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Preemptive measures required to curb the trade in personal info by insiders

China Daily | Updated: 2018-09-05 07:53
Pedestrians walk past a delivery tricycle of SF Express on the street in Huaibei city, East China's Anhui province, August 26, 2016.[Photo/IC]

MORE THAN 300 MILLION PIECES of delivery information from SF Express, one of the largest express delivery companies in China, are being sold on the internet. The information includes names, telephone numbers and addresses. Beijing News comments:

The protection of personal information faces unprecedented challenges in the information age, as technology makes it much easier to steal and trade massive amounts of personal data. This is only the latest serious personal information leak.

Statistics show China has 52 laws, 42 administrative laws and rules, 50 judicial interpretations, 870 government department rules, 43 social organization rules, and 171 industrial regulations on personal information protection.

But all these institutional arrangements have failed to prevent the rampant growth of the market for personal data that has become almost fearless on the internet. One of the things that needs to be addressed is the laws and rules stress punishment after the event, and they lack effective preemptive force, particularly over the enterprises, whose liabilities as the data collectors and users have long been overdue, if not ignored.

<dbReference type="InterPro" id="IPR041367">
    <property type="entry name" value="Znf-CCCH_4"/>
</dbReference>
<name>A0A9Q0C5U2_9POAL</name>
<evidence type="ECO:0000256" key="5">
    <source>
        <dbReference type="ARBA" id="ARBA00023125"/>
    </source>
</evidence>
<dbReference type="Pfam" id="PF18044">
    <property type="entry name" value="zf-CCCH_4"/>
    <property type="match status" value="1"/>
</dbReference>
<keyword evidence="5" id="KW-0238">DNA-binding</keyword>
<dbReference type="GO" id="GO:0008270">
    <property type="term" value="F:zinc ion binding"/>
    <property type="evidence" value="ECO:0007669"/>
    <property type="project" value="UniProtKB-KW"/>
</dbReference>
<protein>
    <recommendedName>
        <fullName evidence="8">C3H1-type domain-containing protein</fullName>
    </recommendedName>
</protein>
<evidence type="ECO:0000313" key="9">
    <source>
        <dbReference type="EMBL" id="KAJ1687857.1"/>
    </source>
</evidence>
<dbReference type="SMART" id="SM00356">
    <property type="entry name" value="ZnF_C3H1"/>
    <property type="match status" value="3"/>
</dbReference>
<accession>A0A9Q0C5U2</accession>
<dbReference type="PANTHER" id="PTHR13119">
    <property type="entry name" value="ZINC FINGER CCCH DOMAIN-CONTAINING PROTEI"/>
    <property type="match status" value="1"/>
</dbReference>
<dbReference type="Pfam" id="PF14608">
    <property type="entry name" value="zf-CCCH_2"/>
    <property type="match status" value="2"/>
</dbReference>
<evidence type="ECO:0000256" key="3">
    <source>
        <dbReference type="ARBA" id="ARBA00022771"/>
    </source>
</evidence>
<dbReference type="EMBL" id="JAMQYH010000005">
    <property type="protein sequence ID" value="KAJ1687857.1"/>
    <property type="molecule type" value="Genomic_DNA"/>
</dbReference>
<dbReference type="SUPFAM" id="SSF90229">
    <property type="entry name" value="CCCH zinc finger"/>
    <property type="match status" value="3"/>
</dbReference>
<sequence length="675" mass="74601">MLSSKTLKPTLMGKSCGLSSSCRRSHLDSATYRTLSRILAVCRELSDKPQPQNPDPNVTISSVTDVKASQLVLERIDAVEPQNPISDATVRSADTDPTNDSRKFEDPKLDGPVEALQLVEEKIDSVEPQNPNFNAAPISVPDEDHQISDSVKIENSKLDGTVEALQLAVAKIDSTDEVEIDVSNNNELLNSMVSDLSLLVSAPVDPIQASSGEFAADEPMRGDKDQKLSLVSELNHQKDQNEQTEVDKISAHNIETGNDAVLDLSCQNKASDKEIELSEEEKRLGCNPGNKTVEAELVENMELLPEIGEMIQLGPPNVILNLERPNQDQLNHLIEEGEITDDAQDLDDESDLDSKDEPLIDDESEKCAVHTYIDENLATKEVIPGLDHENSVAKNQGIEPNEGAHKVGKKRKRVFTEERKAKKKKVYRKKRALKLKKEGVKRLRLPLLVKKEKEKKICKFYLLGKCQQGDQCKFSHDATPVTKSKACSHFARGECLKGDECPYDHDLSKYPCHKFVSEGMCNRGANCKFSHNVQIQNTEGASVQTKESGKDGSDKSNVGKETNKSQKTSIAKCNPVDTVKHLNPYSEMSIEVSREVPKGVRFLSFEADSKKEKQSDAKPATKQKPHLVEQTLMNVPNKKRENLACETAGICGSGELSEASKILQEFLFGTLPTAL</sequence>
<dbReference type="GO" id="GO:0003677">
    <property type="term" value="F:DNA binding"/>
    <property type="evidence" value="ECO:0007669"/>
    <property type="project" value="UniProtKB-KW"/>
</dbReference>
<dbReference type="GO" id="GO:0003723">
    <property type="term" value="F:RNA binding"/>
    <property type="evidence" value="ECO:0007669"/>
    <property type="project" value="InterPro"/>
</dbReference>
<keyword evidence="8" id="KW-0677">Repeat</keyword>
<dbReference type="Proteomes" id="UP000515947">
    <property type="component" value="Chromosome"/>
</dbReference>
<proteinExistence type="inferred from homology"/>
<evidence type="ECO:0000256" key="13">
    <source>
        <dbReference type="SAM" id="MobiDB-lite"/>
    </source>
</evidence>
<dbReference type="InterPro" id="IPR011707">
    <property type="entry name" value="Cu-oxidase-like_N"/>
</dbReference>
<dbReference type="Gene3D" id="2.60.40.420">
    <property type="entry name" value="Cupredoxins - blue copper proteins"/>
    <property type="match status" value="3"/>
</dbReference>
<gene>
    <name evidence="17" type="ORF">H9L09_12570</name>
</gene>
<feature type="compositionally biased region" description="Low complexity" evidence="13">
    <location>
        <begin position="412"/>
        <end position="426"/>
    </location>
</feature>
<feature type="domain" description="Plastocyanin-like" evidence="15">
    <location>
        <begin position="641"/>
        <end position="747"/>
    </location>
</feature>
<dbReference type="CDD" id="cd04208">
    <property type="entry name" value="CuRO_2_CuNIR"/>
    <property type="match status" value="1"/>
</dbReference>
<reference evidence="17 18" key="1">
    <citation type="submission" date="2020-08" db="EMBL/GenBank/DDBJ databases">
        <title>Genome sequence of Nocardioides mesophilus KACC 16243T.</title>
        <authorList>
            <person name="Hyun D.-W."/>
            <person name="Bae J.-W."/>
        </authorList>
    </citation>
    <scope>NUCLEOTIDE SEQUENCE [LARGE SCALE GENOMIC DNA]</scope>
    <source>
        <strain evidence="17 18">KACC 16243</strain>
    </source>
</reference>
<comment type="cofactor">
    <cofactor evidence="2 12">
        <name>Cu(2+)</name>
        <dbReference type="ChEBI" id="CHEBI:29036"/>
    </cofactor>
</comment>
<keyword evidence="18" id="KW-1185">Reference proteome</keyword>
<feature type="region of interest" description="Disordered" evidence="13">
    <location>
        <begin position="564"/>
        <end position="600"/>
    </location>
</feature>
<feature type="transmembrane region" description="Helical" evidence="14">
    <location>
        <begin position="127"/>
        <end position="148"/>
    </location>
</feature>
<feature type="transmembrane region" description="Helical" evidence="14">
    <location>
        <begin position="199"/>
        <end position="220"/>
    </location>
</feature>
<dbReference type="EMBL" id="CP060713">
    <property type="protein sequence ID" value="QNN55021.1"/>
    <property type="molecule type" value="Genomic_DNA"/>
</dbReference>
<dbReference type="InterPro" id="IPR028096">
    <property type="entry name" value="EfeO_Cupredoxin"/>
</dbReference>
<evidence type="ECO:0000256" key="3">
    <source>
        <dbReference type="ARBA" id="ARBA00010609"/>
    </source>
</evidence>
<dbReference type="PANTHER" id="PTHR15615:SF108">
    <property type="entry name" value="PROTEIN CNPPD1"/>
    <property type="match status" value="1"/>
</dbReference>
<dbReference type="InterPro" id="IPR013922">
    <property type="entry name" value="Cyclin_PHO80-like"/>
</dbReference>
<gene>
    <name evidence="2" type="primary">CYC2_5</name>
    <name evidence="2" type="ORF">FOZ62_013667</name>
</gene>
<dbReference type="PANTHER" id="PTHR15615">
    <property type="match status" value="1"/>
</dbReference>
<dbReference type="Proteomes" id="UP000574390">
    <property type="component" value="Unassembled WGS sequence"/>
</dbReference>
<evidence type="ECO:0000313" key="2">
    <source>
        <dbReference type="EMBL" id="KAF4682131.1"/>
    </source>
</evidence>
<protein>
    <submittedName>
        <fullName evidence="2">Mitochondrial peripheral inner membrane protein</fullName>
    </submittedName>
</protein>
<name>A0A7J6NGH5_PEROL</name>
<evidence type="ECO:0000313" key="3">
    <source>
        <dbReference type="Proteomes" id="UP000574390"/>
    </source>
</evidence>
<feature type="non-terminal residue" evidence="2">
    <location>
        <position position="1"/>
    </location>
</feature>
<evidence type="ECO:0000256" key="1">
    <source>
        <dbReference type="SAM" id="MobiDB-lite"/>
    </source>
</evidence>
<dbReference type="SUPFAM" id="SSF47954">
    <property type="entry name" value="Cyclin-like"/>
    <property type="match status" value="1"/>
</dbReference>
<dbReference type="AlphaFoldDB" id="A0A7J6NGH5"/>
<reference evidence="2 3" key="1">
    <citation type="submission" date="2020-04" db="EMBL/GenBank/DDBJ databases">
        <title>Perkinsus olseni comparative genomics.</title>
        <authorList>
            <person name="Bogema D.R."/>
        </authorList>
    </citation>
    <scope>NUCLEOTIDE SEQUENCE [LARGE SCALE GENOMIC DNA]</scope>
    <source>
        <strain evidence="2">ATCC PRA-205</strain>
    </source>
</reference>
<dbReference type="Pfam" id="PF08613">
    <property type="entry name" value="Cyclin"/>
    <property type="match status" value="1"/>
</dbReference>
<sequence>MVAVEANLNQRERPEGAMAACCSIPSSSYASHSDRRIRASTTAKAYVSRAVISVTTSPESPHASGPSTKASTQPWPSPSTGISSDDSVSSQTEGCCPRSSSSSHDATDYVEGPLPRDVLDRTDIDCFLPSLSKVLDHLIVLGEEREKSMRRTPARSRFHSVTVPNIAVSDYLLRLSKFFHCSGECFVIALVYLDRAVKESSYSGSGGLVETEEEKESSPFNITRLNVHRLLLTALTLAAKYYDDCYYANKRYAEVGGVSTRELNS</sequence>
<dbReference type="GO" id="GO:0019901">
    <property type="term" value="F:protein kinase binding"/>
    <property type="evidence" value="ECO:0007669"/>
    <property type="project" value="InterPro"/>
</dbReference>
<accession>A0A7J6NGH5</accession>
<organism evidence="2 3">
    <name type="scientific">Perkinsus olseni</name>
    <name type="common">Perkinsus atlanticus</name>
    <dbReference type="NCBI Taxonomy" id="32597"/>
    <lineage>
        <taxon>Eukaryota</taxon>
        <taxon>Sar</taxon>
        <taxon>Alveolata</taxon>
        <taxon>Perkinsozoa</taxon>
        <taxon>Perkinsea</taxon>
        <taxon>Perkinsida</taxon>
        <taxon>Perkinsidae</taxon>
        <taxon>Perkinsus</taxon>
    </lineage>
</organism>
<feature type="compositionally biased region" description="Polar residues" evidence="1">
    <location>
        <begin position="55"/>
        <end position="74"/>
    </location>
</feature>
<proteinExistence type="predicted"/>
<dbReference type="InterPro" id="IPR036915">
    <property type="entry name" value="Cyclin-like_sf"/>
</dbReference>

That explains why SF Express' first reaction to the leaking of its customers' privacy has been to pass the buck to the alleged data thieves, and portray itself as an innocent victim.

As previous cases indicate, it is not hackers but internal "ghosts" who are involved in the trade of personal information. The companies should identify the insiders responsible and surrender them to the police, portraying these employees as a few bad apples does not absolve them of their responsibilities to protect the personal information they collect.

Before the legislature revises the laws to highlight the companies' responsibilities in these cases, and hold them accountable for their data leaks, the consumers will continue to be lambs in wolf packs, and the data thieves will continue to play a cat-and-mouse game with the police.

  
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